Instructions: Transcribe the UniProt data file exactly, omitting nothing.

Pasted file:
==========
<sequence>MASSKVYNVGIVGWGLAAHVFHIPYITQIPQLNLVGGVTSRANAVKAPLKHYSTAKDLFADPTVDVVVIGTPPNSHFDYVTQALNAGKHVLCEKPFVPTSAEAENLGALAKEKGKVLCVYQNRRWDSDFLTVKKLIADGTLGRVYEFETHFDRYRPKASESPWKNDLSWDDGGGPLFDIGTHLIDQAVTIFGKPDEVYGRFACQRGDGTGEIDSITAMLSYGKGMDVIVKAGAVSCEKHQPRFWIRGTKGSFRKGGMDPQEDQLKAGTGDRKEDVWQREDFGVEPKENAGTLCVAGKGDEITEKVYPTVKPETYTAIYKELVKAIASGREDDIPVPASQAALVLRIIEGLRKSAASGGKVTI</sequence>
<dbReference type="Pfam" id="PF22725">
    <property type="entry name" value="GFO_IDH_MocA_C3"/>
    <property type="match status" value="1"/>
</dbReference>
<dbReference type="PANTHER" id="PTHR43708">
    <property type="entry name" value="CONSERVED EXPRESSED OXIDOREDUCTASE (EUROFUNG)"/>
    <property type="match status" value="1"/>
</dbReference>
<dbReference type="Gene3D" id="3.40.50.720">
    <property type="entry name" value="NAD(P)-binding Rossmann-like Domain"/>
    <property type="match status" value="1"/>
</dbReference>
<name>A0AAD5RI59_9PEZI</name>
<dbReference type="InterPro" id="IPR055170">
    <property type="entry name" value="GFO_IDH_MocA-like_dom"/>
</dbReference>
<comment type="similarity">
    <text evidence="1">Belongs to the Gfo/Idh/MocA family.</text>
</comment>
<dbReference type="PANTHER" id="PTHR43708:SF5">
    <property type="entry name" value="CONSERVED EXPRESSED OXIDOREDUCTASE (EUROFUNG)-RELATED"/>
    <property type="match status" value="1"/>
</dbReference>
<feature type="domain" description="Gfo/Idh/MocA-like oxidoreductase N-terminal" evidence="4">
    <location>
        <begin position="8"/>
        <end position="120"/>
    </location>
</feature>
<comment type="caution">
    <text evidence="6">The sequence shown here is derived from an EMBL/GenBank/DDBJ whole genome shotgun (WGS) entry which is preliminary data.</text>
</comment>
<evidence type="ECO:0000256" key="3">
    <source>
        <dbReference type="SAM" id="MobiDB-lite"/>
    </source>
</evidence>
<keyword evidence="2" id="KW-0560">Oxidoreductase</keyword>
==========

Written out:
<sequence>MASSKVYNVGIVGWGLAAHVFHIPYITQIPQLNLVGGVTSRANAVKAPLKHYSTAKDLFADPTVDVVVIGTPPNSHFDYVTQALNAGKHVLCEKPFVPTSAEAENLGALAKEKGKVLCVYQNRRWDSDFLTVKKLIADGTLGRVYEFETHFDRYRPKASESPWKNDLSWDDGGGPLFDIGTHLIDQAVTIFGKPDEVYGRFACQRGDGTGEIDSITAMLSYGKGMDVIVKAGAVSCEKHQPRFWIRGTKGSFRKGGMDPQEDQLKAGTGDRKEDVWQREDFGVEPKENAGTLCVAGKGDEITEKVYPTVKPETYTAIYKELVKAIASGREDDIPVPASQAALVLRIIEGLRKSAASGGKVTI</sequence>
<dbReference type="Pfam" id="PF22725">
    <property type="entry name" value="GFO_IDH_MocA_C3"/>
    <property type="match status" value="1"/>
</dbReference>
<dbReference type="PANTHER" id="PTHR43708">
    <property type="entry name" value="CONSERVED EXPRESSED OXIDOREDUCTASE (EUROFUNG)"/>
    <property type="match status" value="1"/>
</dbReference>
<dbReference type="Gene3D" id="3.40.50.720">
    <property type="entry name" value="NAD(P)-binding Rossmann-like Domain"/>
    <property type="match status" value="1"/>
</dbReference>
<name>A0AAD5RI59_9PEZI</name>
<dbReference type="InterPro" id="IPR055170">
    <property type="entry name" value="GFO_IDH_MocA-like_dom"/>
</dbReference>
<comment type="similarity">
    <text evidence="1">Belongs to the Gfo/Idh/MocA family.</text>
</comment>
<dbReference type="PANTHER" id="PTHR43708:SF5">
    <property type="entry name" value="CONSERVED EXPRESSED OXIDOREDUCTASE (EUROFUNG)-RELATED"/>
    <property type="match status" value="1"/>
</dbReference>
<feature type="domain" description="Gfo/Idh/MocA-like oxidoreductase N-terminal" evidence="4">
    <location>
        <begin position="8"/>
        <end position="120"/>
    </location>
</feature>
<comment type="caution">
    <text evidence="6">The sequence shown here is derived from an EMBL/GenBank/DDBJ whole genome shotgun (WGS) entry which is preliminary data.</text>
</comment>
<evidence type="ECO:0000256" key="3">
    <source>
        <dbReference type="SAM" id="MobiDB-lite"/>
    </source>
</evidence>
<keyword evidence="2" id="KW-0560">Oxidoreductase</keyword>